A 2003 court case in Illinois awarded a $10 billion judgment against Phillip Morris for lying about the safety of its “low-tar” cigarettes. That decision got overturned by the Illinois Supreme Court in 2006, but now an appeals court has breathed life back into the case by ruling that a recent U.S. Supreme Court decision now changes the playing field legally.
It’s complicated, and I’m not sure I’m going to explain it 100 percent correctly, but here’s the gist of it. The Illinois Supreme Court had found that the descriptive terms for the cigarettes were permitted by the Federal Trade Commission and thus did not break state law. The U.S. Supreme Court refused to accept the plaintiffs’ appeal.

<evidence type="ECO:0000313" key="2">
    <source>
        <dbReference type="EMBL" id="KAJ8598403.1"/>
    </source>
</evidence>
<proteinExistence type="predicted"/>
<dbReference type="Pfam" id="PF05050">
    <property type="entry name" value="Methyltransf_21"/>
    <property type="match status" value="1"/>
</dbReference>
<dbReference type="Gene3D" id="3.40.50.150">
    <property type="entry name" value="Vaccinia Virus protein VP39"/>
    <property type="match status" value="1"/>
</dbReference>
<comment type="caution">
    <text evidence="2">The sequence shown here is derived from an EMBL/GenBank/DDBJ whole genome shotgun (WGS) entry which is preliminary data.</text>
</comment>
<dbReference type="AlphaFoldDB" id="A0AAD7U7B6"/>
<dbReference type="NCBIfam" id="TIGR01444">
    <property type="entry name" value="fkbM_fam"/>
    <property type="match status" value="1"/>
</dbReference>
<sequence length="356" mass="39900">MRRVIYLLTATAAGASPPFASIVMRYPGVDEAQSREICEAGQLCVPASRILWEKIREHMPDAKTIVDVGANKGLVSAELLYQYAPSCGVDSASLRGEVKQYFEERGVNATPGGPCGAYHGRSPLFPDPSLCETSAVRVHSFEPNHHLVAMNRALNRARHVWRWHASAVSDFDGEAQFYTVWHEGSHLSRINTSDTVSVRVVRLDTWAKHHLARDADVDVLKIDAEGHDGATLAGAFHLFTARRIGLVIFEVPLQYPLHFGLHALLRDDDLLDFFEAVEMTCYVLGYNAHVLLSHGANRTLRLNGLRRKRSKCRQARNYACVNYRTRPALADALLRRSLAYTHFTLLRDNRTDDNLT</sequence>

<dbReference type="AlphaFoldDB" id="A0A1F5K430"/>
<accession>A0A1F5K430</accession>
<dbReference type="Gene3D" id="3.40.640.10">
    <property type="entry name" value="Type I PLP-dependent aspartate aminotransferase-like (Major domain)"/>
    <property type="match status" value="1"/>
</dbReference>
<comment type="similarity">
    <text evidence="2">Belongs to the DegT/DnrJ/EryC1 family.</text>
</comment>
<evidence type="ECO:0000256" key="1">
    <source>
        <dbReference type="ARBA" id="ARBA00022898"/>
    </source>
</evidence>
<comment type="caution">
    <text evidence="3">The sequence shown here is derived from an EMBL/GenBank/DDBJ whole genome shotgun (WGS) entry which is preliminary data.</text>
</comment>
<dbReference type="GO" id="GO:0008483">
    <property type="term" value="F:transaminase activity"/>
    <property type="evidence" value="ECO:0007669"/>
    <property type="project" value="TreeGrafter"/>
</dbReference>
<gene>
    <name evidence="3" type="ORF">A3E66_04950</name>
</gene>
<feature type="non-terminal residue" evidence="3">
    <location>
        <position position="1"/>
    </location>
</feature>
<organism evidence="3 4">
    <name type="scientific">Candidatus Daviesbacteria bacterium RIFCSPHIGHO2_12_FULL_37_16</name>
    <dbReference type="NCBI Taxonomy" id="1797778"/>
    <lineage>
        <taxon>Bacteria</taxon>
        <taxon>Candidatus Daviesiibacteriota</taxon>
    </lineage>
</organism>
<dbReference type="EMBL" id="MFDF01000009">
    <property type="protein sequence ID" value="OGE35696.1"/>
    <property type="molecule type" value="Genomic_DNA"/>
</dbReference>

However, though in a 2008 decision regarding a lawsuit in Maine, the U.S. Supreme Court rejected an “identical” Philip Morris defense, so plaintiffs’ lawyers successfully argued that the Illinois case should be looked again in light of that ruling.